Known as the Door Operator Guru, Roy Bardowell is one of the most respected and knowledgeable men in the garage door and operator industry. His special passion for residential garage door, commercial door and gate operators leaves an impression on everyone he meets. Roy's training sessions at IDA Expos are always the one of the most widely attended sessions. He has been recognized by IDEA with the "Commitment to Excellence Award" and is an IDEA Certified Door Dealer Consultant. Roy is a member of the tech service team at Micanan Systems. He was Operations Manager at Guardian until 2012. We hope that you find Roy's articles informative and entertaining. Feel free to leave your comments for Roy.
by Roy Bardowell, CDDC
A garage door is truly a scientific marvel. The science, physics and dynamics of the garage door system is mostly mis-understood. To get a good bead on what’s going on with a garage door you have to study a system from A to Z.
Manufacturers have the edge on understanding most of the dynamics because they have been deeply involved in the study, design, and evaluation of the products for decades. Most residential garage doors sold are 7 feet high and come in various widths. Common widths are 8, 9, 14, and 16 feet, but lesser known is garage door manufacturers can make a door in almost any custom width if needed. Consult the factory for lead time and extra charges. The first two widths would be considered as a 1-car garage door whereas the last one would be considered a double car garage door.
Other double-car garage doors may be 12 or 18-feet wide. Sometimes a builder goofs and builds a door frame only 12-feet wide, which would then require you to install an undesired 12-foot door which would be tight squeeze for two cars. Even if you could park 2 cars under a 12 or 14-foot-wide door, the users would generate hundreds of dings in their car sides every year. A 12-foot wide door is for those with only one car or 2 motor bikes.
The vertical and the horizontal tracks are produced in 3 profiles, being 2 or 3-inch, which every door technician is aware of or 1-inch found only in trailers with rear end overhead doors.
Track kits come in 2 segments; one being the vertical track which is to guide the door down into the opening and seal off the opening from outside elements. The horizontal track must be strong enough to hold the full weight of the door when it is open. The horizontal track typically has the curve in it that projects the door up and back. The curve is known as the track radius and can be ordered in 10, 12, 15, and specially ordered up to 32-inch radius. The most common radius is 12”. To calculate head room clearance, you can take the vertical frame height and add the two numbers together. Let’s say the frame height is 84” and the ceiling to floor headroom is only 96”. An 84” high door plus a 12” radius = 96”, which would give you just enough space for the door and torsion spring assembly. If we take the 84” opening and add 15” for a 15” radius the two added = 99”, which will place the door too high. The bigger the radius the higher off the floor your door will be when fully opened. Working this in reverse I could say the floor to ceiling is 96”. This means if I want to install an 84” high door and use a 10 or 12” radius track it will fit. (84”+10” = 94”/ 84”+12”=96”) I have 2 choices on radius that will place an opened door just under the ceiling.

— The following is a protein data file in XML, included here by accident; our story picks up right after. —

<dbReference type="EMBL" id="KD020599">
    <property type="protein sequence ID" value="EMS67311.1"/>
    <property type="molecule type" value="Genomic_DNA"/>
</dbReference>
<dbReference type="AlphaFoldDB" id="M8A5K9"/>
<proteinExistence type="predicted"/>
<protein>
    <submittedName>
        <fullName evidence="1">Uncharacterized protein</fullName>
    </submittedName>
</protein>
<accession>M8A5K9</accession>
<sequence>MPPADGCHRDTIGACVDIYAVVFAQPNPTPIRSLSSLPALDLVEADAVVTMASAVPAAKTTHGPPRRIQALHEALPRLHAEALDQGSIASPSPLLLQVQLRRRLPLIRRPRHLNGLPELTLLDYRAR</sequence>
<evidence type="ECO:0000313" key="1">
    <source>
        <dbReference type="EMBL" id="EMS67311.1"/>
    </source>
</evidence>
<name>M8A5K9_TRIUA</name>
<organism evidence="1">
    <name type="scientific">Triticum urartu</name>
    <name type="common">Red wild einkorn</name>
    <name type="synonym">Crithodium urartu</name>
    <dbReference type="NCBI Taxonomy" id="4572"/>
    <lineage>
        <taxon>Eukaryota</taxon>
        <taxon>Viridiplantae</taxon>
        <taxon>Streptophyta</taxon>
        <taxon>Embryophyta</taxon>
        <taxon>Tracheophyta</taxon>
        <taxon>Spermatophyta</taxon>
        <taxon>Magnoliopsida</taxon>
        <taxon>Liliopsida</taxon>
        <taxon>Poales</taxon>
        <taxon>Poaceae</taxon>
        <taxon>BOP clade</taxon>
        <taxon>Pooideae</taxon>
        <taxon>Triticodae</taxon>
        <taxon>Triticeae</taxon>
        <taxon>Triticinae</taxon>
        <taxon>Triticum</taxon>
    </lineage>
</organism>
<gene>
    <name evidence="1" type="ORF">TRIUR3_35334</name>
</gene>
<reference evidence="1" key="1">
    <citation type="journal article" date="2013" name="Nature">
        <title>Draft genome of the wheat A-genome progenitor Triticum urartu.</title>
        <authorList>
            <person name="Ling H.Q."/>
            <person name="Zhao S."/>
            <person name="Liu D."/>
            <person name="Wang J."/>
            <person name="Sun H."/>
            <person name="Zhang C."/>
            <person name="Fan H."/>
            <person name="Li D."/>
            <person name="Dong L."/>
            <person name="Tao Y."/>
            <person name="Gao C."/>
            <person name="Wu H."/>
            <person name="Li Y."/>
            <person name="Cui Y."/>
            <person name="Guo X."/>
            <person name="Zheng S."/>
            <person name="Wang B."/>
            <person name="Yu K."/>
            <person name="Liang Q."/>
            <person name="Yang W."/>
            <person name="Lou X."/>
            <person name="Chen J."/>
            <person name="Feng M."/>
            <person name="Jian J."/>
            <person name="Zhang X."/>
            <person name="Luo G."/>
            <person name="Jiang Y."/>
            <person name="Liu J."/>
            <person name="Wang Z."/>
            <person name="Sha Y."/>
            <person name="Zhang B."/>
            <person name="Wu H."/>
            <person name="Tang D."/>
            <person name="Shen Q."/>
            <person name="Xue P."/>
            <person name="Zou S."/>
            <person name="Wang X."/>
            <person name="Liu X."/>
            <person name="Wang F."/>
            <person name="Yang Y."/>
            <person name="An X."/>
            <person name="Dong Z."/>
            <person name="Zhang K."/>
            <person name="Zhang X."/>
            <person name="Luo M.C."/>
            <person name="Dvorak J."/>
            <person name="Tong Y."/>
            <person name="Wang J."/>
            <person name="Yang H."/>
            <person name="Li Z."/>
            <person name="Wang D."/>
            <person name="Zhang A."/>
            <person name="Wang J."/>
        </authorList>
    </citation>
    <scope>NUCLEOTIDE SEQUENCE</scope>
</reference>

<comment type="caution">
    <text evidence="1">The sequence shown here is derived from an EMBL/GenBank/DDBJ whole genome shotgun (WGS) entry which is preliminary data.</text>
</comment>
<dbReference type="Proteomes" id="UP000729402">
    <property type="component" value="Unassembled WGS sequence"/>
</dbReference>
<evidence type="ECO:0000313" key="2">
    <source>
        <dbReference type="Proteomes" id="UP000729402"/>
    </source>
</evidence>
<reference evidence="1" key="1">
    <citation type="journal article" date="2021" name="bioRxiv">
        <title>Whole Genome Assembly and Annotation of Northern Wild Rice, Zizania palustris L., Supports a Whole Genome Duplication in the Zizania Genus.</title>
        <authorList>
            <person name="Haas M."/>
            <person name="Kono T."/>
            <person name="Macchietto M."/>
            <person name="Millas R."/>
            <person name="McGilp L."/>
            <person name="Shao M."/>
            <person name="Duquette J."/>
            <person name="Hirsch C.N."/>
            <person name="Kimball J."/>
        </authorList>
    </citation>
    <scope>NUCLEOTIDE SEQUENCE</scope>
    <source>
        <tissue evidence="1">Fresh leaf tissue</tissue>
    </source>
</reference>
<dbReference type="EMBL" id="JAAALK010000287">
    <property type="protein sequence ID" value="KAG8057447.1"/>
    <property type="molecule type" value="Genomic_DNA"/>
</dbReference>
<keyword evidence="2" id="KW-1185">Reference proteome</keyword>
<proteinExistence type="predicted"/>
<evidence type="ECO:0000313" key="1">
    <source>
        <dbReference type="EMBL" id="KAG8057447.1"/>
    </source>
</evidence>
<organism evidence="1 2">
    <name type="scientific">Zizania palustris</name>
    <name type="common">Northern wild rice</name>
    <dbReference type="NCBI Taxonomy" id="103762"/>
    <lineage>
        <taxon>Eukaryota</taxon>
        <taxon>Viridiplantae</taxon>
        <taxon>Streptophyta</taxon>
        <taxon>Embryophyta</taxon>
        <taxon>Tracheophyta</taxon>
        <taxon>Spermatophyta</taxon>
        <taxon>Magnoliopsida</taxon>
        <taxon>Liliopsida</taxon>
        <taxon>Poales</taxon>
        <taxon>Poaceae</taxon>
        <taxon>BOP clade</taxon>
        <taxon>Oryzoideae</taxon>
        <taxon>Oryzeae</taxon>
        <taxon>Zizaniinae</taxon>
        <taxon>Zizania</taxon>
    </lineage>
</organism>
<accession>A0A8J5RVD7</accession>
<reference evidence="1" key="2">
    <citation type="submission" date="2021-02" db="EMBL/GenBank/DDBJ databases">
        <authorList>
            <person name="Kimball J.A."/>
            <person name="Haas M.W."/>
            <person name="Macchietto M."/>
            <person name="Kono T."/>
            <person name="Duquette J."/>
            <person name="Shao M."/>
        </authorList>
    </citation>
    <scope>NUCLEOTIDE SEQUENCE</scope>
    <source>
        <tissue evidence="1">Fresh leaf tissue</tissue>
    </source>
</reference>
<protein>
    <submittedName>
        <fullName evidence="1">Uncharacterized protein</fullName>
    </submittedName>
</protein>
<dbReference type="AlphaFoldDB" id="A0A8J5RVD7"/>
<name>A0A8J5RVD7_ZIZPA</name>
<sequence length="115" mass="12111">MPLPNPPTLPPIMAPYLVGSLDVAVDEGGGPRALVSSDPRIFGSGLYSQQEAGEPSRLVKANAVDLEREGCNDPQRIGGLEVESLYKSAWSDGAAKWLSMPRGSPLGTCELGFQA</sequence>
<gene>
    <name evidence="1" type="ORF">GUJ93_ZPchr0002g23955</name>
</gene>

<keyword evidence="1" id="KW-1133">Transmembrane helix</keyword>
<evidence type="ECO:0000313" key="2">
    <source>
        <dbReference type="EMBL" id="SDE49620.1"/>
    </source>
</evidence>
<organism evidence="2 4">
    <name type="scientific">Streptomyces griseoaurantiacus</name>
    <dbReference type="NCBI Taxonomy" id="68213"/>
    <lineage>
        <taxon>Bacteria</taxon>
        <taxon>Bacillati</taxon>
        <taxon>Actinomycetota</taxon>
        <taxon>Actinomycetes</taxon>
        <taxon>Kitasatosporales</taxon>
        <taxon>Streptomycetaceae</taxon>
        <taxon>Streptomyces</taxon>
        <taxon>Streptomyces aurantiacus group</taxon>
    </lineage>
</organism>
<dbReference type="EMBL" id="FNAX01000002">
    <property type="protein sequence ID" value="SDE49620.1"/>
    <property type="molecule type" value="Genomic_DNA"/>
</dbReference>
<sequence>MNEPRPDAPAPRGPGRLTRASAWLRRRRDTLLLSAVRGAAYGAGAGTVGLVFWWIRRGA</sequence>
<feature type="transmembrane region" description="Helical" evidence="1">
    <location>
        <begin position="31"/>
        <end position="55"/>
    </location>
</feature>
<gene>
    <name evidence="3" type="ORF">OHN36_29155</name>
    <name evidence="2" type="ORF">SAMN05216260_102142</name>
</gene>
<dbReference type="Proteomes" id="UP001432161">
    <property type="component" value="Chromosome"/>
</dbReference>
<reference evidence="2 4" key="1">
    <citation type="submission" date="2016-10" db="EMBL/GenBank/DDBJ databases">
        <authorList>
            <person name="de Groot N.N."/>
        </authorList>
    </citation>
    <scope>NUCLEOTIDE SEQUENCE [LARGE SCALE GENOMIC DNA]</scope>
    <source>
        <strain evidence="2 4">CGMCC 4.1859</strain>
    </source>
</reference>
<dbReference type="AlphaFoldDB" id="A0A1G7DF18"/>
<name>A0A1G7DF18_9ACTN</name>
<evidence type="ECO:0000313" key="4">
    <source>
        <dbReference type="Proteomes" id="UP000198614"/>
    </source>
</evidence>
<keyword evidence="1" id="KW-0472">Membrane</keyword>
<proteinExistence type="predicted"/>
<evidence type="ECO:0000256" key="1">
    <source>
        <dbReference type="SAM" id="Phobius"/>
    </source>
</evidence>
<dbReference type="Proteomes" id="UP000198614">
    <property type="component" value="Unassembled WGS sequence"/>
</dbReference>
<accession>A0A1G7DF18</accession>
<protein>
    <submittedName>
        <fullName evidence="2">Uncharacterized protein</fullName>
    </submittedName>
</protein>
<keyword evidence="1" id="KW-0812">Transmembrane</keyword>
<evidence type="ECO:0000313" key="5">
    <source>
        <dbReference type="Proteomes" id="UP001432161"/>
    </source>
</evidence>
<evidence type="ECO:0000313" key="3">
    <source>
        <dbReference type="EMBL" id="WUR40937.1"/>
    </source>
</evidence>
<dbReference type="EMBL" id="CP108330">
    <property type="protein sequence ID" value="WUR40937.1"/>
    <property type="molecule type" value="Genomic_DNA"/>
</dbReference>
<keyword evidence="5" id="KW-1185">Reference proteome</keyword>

Since Hurricane Andrew hit in Florida, there has been much emphasis put on making garage doors stronger, so not to bow and able to withstand the extreme positive and negative pressures placed on the garage doors from high wind loads. After Hurricane Andrew the garage door became a focal point for the origin of many destroyed homes. It was discovered that when the garage door failed, the wind came into the garage and pushed the roof up and away. Once the roof was gone the wind pushed down interior walls. Without the interior wall, the wind could push over exterior walls from the inside. A positive pressure will push a garage door into the garage. A negative pressure will pull a door out into the driveway so the doors that meet wind load standards must be the best built in the world.
In areas of extreme winds, the vertical track shall be made with a heavier gauge and have stronger jamb brackets so not to be deformed and hold the door in place. The door panels will also be made with better reinforcement, which must be sturdy enough so not to bow inward or outward. The most common residential track kits are designed to guide a 1.75”-thick-door which is an industry standard. When door sections are made in uncommon thicknesses, the track provider must be informed so you get the jamb brackets secured with the correct offset. I prefer bolted jamb brackets because you can loosen the bolts and adjust the vertical track in order to move the door closer or further from the jambs. From a manufacturers point of view spot welding may be the least costly, but it is messy and permanent meaning you cannot make any adjustments afterwards. If you want to remove a spot weld you have to drill it out using a 1/4” or 5/16” drill bit and then hammer a chisel between the 2 pieces of steel. The jamb bracket or other will then pop away, but there will be sharp burrs, so carry a grinder to smooth out the sharp burrs.
Roy Bardowell, CDDC, is a member of the tech support team at Micanan Systems. He served as Operations Manager at Guardian Access & Door Hardware until 2012. He has been in the door and operator industry since 1973 and is known as one of the industry’s most experienced operator technicians and trainers. Roy received the IDEA Commitment to Excellence award in 2008 and IDA’s Jerry R. Reynolds Volunteer Service Award in 2017. Contact him at email@example.com